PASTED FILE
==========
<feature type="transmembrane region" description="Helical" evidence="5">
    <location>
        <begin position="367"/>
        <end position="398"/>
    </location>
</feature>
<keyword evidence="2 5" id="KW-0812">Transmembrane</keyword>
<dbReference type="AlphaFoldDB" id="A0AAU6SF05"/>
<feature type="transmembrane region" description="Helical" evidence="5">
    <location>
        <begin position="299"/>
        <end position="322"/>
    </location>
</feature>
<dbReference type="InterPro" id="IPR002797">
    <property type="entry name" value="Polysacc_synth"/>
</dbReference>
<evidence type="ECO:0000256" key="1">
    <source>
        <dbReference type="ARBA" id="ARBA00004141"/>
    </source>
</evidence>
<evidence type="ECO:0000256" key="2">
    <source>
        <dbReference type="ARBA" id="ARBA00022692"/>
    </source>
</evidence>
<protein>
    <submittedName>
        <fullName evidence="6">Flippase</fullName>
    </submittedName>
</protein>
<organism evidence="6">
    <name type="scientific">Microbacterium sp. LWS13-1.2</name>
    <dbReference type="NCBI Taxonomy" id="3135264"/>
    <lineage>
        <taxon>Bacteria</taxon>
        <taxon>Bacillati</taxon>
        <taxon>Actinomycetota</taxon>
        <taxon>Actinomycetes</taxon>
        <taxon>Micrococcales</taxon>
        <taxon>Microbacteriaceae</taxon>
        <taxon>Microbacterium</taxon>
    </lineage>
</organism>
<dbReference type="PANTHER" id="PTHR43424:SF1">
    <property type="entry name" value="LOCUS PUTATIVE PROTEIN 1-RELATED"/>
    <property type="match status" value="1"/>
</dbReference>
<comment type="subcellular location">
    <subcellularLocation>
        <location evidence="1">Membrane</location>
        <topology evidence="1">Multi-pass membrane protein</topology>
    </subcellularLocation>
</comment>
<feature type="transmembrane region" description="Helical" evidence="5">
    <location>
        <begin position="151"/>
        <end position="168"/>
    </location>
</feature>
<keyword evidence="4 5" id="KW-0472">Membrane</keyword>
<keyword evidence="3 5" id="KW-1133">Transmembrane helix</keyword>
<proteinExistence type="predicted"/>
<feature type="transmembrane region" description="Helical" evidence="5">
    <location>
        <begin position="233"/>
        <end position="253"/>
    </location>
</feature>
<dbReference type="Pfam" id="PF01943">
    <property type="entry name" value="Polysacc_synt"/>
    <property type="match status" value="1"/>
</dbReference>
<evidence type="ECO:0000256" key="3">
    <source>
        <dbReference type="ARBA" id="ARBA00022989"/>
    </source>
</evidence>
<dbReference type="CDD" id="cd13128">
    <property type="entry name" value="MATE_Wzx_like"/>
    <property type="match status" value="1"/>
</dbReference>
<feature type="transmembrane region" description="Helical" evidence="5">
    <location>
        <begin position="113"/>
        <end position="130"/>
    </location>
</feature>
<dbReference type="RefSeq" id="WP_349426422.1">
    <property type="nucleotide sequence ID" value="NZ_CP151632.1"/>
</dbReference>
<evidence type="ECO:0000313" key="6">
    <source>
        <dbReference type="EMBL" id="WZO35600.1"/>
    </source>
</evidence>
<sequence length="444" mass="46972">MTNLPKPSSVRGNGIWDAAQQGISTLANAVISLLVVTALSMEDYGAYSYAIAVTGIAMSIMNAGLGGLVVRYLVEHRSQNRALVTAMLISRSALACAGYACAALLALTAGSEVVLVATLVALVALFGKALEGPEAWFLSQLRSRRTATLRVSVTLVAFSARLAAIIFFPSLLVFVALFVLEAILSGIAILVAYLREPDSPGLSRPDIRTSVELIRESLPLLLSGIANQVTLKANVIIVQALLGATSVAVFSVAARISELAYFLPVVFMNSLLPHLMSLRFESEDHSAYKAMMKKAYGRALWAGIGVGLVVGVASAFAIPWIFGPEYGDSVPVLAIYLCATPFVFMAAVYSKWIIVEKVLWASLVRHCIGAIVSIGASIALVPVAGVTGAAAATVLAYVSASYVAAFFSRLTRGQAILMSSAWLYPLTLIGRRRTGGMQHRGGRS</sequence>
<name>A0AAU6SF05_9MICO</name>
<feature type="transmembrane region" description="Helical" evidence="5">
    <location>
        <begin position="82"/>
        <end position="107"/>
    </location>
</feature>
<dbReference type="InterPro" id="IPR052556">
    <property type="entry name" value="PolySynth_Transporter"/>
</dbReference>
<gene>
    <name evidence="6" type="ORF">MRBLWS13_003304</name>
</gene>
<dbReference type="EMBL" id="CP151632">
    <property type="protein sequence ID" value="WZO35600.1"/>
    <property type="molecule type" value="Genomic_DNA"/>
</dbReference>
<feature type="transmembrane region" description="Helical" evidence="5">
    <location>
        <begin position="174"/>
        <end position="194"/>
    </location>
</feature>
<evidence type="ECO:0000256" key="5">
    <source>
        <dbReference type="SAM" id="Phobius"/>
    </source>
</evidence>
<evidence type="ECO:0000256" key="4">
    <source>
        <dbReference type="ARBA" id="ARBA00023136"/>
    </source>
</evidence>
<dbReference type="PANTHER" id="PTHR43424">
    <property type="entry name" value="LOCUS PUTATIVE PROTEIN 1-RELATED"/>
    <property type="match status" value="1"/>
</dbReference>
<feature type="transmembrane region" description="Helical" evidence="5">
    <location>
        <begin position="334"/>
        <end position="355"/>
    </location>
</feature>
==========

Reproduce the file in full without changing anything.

<feature type="transmembrane region" description="Helical" evidence="5">
    <location>
        <begin position="367"/>
        <end position="398"/>
    </location>
</feature>
<keyword evidence="2 5" id="KW-0812">Transmembrane</keyword>
<dbReference type="AlphaFoldDB" id="A0AAU6SF05"/>
<feature type="transmembrane region" description="Helical" evidence="5">
    <location>
        <begin position="299"/>
        <end position="322"/>
    </location>
</feature>
<dbReference type="InterPro" id="IPR002797">
    <property type="entry name" value="Polysacc_synth"/>
</dbReference>
<evidence type="ECO:0000256" key="1">
    <source>
        <dbReference type="ARBA" id="ARBA00004141"/>
    </source>
</evidence>
<evidence type="ECO:0000256" key="2">
    <source>
        <dbReference type="ARBA" id="ARBA00022692"/>
    </source>
</evidence>
<protein>
    <submittedName>
        <fullName evidence="6">Flippase</fullName>
    </submittedName>
</protein>
<organism evidence="6">
    <name type="scientific">Microbacterium sp. LWS13-1.2</name>
    <dbReference type="NCBI Taxonomy" id="3135264"/>
    <lineage>
        <taxon>Bacteria</taxon>
        <taxon>Bacillati</taxon>
        <taxon>Actinomycetota</taxon>
        <taxon>Actinomycetes</taxon>
        <taxon>Micrococcales</taxon>
        <taxon>Microbacteriaceae</taxon>
        <taxon>Microbacterium</taxon>
    </lineage>
</organism>
<dbReference type="PANTHER" id="PTHR43424:SF1">
    <property type="entry name" value="LOCUS PUTATIVE PROTEIN 1-RELATED"/>
    <property type="match status" value="1"/>
</dbReference>
<comment type="subcellular location">
    <subcellularLocation>
        <location evidence="1">Membrane</location>
        <topology evidence="1">Multi-pass membrane protein</topology>
    </subcellularLocation>
</comment>
<feature type="transmembrane region" description="Helical" evidence="5">
    <location>
        <begin position="151"/>
        <end position="168"/>
    </location>
</feature>
<keyword evidence="4 5" id="KW-0472">Membrane</keyword>
<keyword evidence="3 5" id="KW-1133">Transmembrane helix</keyword>
<proteinExistence type="predicted"/>
<feature type="transmembrane region" description="Helical" evidence="5">
    <location>
        <begin position="233"/>
        <end position="253"/>
    </location>
</feature>
<dbReference type="Pfam" id="PF01943">
    <property type="entry name" value="Polysacc_synt"/>
    <property type="match status" value="1"/>
</dbReference>
<evidence type="ECO:0000256" key="3">
    <source>
        <dbReference type="ARBA" id="ARBA00022989"/>
    </source>
</evidence>
<dbReference type="CDD" id="cd13128">
    <property type="entry name" value="MATE_Wzx_like"/>
    <property type="match status" value="1"/>
</dbReference>
<feature type="transmembrane region" description="Helical" evidence="5">
    <location>
        <begin position="113"/>
        <end position="130"/>
    </location>
</feature>
<dbReference type="RefSeq" id="WP_349426422.1">
    <property type="nucleotide sequence ID" value="NZ_CP151632.1"/>
</dbReference>
<evidence type="ECO:0000313" key="6">
    <source>
        <dbReference type="EMBL" id="WZO35600.1"/>
    </source>
</evidence>
<sequence length="444" mass="46972">MTNLPKPSSVRGNGIWDAAQQGISTLANAVISLLVVTALSMEDYGAYSYAIAVTGIAMSIMNAGLGGLVVRYLVEHRSQNRALVTAMLISRSALACAGYACAALLALTAGSEVVLVATLVALVALFGKALEGPEAWFLSQLRSRRTATLRVSVTLVAFSARLAAIIFFPSLLVFVALFVLEAILSGIAILVAYLREPDSPGLSRPDIRTSVELIRESLPLLLSGIANQVTLKANVIIVQALLGATSVAVFSVAARISELAYFLPVVFMNSLLPHLMSLRFESEDHSAYKAMMKKAYGRALWAGIGVGLVVGVASAFAIPWIFGPEYGDSVPVLAIYLCATPFVFMAAVYSKWIIVEKVLWASLVRHCIGAIVSIGASIALVPVAGVTGAAAATVLAYVSASYVAAFFSRLTRGQAILMSSAWLYPLTLIGRRRTGGMQHRGGRS</sequence>
<name>A0AAU6SF05_9MICO</name>
<feature type="transmembrane region" description="Helical" evidence="5">
    <location>
        <begin position="82"/>
        <end position="107"/>
    </location>
</feature>
<dbReference type="InterPro" id="IPR052556">
    <property type="entry name" value="PolySynth_Transporter"/>
</dbReference>
<gene>
    <name evidence="6" type="ORF">MRBLWS13_003304</name>
</gene>
<dbReference type="EMBL" id="CP151632">
    <property type="protein sequence ID" value="WZO35600.1"/>
    <property type="molecule type" value="Genomic_DNA"/>
</dbReference>
<feature type="transmembrane region" description="Helical" evidence="5">
    <location>
        <begin position="174"/>
        <end position="194"/>
    </location>
</feature>
<evidence type="ECO:0000256" key="5">
    <source>
        <dbReference type="SAM" id="Phobius"/>
    </source>
</evidence>
<evidence type="ECO:0000256" key="4">
    <source>
        <dbReference type="ARBA" id="ARBA00023136"/>
    </source>
</evidence>
<dbReference type="PANTHER" id="PTHR43424">
    <property type="entry name" value="LOCUS PUTATIVE PROTEIN 1-RELATED"/>
    <property type="match status" value="1"/>
</dbReference>
<feature type="transmembrane region" description="Helical" evidence="5">
    <location>
        <begin position="334"/>
        <end position="355"/>
    </location>
</feature>